It is the Central Bank’s subsidiary banks that have made inappropriate loans. The Central Bank should not be concerned with the interest of shareholders; they can look after their own interests. The Central Bank should get out of the banking business and stick to setting the rules and enforcing them. It should stick to policy. It should not be going after stolen regime assets; it should focus on preserving what we have.
The law also changes the rules governing banks investing in other banks. Whereas it was specifically not allowed before, the amendment now gives the governor the power to allow banks to invest in other banks – both locally and abroad. So when the ABC owned by the Libyan Foreign Bank, which is owned by the Central Banks, applies to acquire a local bank or to set one up, the governor can approve it. In this case the Governor will be approving his own request as Chairman of ABC.
The same law goes on to say that the governor, the deputy governor and the members of the board – which the new law has increased by an additional two members for a total of eight – cannot have a conflict of interest. That clause has not been amended.
Another expansion the Central Bank’s powers snuck in the law is that it is now the body that is tasked with licensing and regulating investment management and funds. This contradicts the Capital Market Authority (CMA) law (No 11 of 2010) which clearly gives the CMA powers to license and regulate such activities. Why should this power be given to the Central Bank? I thought we were tired of centralisation and domination. Why, when the CMA has not even had the chance to begin? Is the intention to minimise state institutions which could create meaningful and important technical jobs? Or is it because the Central Bank has been such an effective regulator of banks and has fixed the inflation problem and the liquidity crisis and has recovered all the stolen money and now has nothing better to do?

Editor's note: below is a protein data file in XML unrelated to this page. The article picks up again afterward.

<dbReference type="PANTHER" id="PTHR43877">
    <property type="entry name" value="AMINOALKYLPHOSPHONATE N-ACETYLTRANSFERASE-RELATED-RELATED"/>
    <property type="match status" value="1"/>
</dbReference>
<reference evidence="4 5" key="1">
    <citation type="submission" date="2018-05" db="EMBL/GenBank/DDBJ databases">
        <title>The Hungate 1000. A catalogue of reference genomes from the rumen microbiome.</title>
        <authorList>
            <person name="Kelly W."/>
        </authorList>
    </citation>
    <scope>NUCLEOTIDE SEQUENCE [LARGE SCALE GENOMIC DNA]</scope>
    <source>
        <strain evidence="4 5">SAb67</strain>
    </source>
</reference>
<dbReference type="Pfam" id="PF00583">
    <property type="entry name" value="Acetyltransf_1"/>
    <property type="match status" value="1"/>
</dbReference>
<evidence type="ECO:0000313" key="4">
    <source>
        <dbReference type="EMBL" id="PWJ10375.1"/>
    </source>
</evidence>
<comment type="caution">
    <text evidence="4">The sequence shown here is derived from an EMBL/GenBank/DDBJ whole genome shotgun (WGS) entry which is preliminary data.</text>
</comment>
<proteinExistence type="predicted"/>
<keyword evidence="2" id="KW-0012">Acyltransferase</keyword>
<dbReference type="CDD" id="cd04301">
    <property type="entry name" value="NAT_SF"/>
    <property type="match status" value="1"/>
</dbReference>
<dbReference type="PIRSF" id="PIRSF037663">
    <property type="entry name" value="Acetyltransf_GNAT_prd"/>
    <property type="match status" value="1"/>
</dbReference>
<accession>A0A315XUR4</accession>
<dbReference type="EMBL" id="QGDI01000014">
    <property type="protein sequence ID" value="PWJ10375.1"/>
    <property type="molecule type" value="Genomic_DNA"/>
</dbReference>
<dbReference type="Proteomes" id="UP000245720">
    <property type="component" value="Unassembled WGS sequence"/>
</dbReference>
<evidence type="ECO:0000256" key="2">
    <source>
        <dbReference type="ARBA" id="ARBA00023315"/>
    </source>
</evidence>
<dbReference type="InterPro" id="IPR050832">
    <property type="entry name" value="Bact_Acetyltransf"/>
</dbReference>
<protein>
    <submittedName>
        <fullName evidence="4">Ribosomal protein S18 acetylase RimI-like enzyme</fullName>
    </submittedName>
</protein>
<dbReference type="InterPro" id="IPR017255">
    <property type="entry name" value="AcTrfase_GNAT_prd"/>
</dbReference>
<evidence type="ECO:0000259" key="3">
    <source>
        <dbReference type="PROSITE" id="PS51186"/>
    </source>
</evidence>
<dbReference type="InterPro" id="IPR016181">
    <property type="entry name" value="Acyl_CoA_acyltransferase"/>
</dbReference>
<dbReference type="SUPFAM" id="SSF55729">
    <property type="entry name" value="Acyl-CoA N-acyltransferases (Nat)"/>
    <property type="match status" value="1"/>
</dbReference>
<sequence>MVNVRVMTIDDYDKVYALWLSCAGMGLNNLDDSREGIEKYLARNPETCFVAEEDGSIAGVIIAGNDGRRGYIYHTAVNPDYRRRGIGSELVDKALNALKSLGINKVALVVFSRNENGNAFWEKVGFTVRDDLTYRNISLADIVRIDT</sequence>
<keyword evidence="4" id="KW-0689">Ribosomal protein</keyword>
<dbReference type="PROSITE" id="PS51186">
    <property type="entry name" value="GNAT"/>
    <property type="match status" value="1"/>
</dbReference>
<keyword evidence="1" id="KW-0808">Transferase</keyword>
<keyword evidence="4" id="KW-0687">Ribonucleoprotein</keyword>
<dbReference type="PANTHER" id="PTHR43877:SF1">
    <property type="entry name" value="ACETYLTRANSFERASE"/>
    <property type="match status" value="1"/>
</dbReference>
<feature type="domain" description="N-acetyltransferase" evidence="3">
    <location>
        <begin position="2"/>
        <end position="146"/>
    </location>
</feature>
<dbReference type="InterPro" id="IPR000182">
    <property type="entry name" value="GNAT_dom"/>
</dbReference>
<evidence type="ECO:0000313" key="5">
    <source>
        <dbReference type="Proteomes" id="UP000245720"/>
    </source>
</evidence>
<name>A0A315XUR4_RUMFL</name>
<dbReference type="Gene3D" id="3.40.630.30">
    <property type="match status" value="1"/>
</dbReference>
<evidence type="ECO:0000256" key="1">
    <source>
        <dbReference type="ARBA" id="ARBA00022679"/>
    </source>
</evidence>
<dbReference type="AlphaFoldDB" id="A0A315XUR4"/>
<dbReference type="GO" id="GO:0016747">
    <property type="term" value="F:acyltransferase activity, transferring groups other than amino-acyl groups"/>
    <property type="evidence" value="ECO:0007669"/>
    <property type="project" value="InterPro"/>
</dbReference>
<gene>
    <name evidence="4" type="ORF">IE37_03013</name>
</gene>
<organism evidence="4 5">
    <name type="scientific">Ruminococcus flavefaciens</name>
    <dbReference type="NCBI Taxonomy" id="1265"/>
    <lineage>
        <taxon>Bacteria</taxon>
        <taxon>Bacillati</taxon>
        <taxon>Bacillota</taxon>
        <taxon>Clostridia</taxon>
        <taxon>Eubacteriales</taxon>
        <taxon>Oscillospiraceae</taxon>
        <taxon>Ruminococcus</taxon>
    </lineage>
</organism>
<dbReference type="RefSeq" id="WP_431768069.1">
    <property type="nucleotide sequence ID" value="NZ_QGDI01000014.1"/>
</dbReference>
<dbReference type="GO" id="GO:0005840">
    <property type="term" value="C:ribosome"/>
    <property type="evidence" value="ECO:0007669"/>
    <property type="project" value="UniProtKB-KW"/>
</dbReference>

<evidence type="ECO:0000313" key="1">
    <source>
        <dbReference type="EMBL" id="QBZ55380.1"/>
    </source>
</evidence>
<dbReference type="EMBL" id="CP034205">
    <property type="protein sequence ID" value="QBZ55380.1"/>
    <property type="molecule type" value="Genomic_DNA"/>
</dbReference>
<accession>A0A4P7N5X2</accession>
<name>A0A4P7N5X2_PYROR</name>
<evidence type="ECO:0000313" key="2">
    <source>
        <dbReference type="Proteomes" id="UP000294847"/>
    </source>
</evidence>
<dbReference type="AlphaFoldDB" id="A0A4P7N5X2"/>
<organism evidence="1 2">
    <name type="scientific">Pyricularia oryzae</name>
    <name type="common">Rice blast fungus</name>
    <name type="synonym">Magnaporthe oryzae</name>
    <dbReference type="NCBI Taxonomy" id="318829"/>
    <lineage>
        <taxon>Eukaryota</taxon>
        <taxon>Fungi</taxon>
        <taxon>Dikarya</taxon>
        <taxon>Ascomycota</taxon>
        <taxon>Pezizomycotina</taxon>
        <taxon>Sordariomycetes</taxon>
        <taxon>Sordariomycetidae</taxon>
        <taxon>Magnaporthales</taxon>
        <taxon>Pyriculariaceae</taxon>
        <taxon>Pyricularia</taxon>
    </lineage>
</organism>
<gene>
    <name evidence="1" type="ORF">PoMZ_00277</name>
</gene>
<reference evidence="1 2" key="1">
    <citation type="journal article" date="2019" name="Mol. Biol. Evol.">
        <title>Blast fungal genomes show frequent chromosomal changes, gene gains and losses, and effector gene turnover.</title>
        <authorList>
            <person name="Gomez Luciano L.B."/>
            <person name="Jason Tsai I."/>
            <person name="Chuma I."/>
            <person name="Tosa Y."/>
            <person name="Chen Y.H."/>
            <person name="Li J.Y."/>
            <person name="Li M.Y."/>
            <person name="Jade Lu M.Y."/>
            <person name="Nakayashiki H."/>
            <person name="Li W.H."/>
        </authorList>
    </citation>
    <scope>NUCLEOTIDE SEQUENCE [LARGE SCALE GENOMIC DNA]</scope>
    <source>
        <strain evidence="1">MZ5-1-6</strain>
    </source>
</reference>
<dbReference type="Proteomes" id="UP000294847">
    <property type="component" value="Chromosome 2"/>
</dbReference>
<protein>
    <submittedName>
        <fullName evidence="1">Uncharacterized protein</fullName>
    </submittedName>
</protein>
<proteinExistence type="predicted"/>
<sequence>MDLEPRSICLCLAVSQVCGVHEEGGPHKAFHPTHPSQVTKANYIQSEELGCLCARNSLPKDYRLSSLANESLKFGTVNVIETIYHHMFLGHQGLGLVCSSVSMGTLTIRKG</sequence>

The Central Bank already collects all the country’s revenue; controls the spending; controls the banks; controls the money supply; controls the interest rates; and regulates and supervises banks and all other financial institutions. With this new law even private investors undertaking private investments for the benefit of the economy and to create jobs have to apply for permission from this very busy and so far failed institution!
I say failed because a quick survey of central banks across the world will reveal that the mandate of a central bank is “to maintain price stability”. Something, which the Central Bank has failed to do.
Credit where credit is due, the Central Bank has created some jobs in Libya. It has expanded the minimum number of board members from five to nine – with the bank reserving the right to object to any nominated board member. That creates well over 100 jobs so long as people do not have 13 board seats at once. But the requirements that a board member must not have been sentenced for a crime involving a breach of trust or been dismissed or removed pursuant to disciplinary or judicial decision is still in place.
This is an institution which badly needs to focus on getting its own house in order and addressing Libya’s immediate problems now. Occupying itself with long-term policy commitments such as Law 46, which extend well beyond the transitional period, should be left for another day.
Motasim Elalem was a bank regulator with the Federal Reserve in the United States from 2001 before returning to Libya 2006. He is now corporate finance advisory partner at Rashad. [/restrict]